Food Safety Issues Highlighted During Government Shutdown

President Obama signed a bill on October 17 to reopen the federal government and end the 16-day shutdown. Throughout the partial federal government shutdown, food safety issues occupied prominent spots in the pages of the nation’s newspapers, alongside news of contentious fiscal negotiations among the House, Senate, and White House. Nonetheless, the food industry soldiered on despite shutdown-related furloughs that idled many regulators and food-safety workers.

News sources from the New York Times to the Los Angeles Times ran multiple stories covering the shutdown’s potential to affect food safety—especially due to the furloughs of workers at the FDA, the CDC, and to a lesser extent the USDA.

As though to emphasize the food-safety repercussions, the October 1 shutdown was followed by the announcement of a multistate outbreak of Salmonella Heidelberg infections by the CDC on October 8. Much of the media coverage of this outbreak focused, rightly or wrongly, on the furloughs’ potential effects on government response to the outbreak. With 68 percent of staff members furloughed at CDC and 45 percent at FDA, the shutdown was seen as “endangering what America eats,” as one New York Times article put it.

However, public concern about the shutdown’s effect on meat and poultry inspections may have been misplaced, suggests Purnendu C. Vasavada, PhD, a professor emeritus at University of Wisconsin-River Falls and Food Quality & Safety Editorial Advisory Panel member. Meat and poultry plants are inspected by the USDA’s Food Safety and Inspection Service, which had been less affected by the shutdown because the government considers inspection of these facilities an essential service.

The greater challenge of the shutdown was the additional strain it places on already overstretched resources, Dr. Vasavada says.

“Even on the best of days we have had challenges regarding enforcing food safety requirements and inspections,” he says. “The shutdown exacerbates the situation. Only about 2 percent of the food imported into the U.S. is inspected, and now that is all shut down. One of the goals of the Food Safety and Modernization Act was for the FDA to increase its inspection activities, in order to go from reaction to prevention mode. The FDA’s goal is to inspect 200 plants a week, and now that number could be zero.”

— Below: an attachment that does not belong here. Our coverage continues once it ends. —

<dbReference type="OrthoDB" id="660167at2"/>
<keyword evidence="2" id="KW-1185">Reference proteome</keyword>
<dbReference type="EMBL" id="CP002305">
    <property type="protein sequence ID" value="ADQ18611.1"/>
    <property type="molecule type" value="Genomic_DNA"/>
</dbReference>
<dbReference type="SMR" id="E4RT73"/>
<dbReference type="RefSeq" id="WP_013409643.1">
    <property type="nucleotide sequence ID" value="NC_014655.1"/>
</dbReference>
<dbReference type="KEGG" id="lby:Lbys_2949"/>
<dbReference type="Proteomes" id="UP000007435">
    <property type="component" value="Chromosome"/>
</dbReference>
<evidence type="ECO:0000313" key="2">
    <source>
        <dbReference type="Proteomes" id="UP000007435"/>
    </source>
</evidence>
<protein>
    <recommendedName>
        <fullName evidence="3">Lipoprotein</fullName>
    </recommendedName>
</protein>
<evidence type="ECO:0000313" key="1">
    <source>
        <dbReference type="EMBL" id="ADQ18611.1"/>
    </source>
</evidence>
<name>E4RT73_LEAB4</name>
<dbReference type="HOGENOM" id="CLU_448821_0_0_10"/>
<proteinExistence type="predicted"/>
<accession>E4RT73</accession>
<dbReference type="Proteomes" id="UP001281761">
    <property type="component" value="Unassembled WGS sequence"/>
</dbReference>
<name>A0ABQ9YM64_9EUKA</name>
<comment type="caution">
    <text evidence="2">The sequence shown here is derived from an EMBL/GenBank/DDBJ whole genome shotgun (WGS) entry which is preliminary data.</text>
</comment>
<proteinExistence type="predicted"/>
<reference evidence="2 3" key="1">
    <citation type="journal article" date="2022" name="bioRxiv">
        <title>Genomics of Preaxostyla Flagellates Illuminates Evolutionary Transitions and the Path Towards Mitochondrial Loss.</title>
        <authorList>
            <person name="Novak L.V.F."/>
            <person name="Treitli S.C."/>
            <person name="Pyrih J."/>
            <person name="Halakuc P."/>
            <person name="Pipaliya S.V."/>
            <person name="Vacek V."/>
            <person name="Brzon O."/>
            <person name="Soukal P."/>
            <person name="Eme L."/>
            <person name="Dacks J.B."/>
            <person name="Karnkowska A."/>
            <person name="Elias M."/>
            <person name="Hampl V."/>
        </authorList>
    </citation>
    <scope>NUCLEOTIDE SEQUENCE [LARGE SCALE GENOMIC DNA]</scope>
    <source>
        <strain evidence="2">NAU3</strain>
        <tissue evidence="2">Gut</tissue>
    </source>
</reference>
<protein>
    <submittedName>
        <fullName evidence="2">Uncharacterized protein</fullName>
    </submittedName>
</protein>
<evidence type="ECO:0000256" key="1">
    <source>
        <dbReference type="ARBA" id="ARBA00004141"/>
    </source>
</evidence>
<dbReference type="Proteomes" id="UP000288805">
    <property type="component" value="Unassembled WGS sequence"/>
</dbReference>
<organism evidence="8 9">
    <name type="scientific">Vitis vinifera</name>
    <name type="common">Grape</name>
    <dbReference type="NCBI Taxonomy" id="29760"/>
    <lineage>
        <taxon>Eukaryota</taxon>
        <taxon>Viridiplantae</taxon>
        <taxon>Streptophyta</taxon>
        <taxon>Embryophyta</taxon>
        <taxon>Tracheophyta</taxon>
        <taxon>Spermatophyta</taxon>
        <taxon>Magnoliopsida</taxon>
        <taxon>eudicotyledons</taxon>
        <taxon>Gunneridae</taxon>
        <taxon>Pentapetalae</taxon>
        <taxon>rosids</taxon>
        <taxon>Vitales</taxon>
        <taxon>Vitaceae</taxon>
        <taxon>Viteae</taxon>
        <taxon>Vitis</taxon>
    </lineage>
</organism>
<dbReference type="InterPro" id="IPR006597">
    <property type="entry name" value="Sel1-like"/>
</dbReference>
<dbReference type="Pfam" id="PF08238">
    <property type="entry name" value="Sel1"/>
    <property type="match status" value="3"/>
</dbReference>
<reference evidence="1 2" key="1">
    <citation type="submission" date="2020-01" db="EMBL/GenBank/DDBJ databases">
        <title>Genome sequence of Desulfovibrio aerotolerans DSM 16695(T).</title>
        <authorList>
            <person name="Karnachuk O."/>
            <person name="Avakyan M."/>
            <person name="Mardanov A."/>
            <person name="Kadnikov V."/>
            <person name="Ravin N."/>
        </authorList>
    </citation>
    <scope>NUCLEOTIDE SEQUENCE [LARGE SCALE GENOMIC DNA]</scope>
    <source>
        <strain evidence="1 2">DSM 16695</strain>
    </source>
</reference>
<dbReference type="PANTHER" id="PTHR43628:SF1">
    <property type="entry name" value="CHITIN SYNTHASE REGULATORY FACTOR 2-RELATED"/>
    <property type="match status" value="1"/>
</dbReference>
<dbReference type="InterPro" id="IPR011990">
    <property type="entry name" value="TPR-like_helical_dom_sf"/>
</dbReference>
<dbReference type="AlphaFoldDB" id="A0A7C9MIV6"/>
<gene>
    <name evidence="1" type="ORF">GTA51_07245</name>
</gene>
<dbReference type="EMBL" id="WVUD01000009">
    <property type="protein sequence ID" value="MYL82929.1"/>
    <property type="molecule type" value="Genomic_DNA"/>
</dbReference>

In the absence of government inspectors, responsibility for documentation of safe practices falls to industry, notes Glenn Pogust, who advises clients on food safety issues in the New York office of the law firm Kaye Scholer.

“With the shutdown, even responsible producers, processors, and importers have lost the assumption of safe practices that the imprimatur of positive FDA inspections provides,” Pogust says. “Normally in a civil liability suit the plaintiff has the burden of proof, but in the eyes of a jury, in the event of a food product contamination, the processor or seller will have the burden of proving they did the right thing.”

This situation may persist even after the shutdown is resolved, Pogust notes, due to the backlog of inspections. “In the coming weeks and months, processors will be faced with argument that the FDA wasn’t able to do its job, that inspectors were rushed and trying to make up time,” he says.

One way to safeguard products in the absence of government inspection is with robust traceability capability, notes Michael Lucas, chief executive officer of Frequenz, a track-and-trace technology company in Del Mar, Calif.

“Track-and-trace technology can significantly decrease the amount of products recalled, limiting the need for the FDA to intervene in a county or state recall,” Lucas says via email. Track-and-trace is “a necessary technology to leverage at all times so producers and consumers can rely less on live inspections to ensure food safety,” he says.


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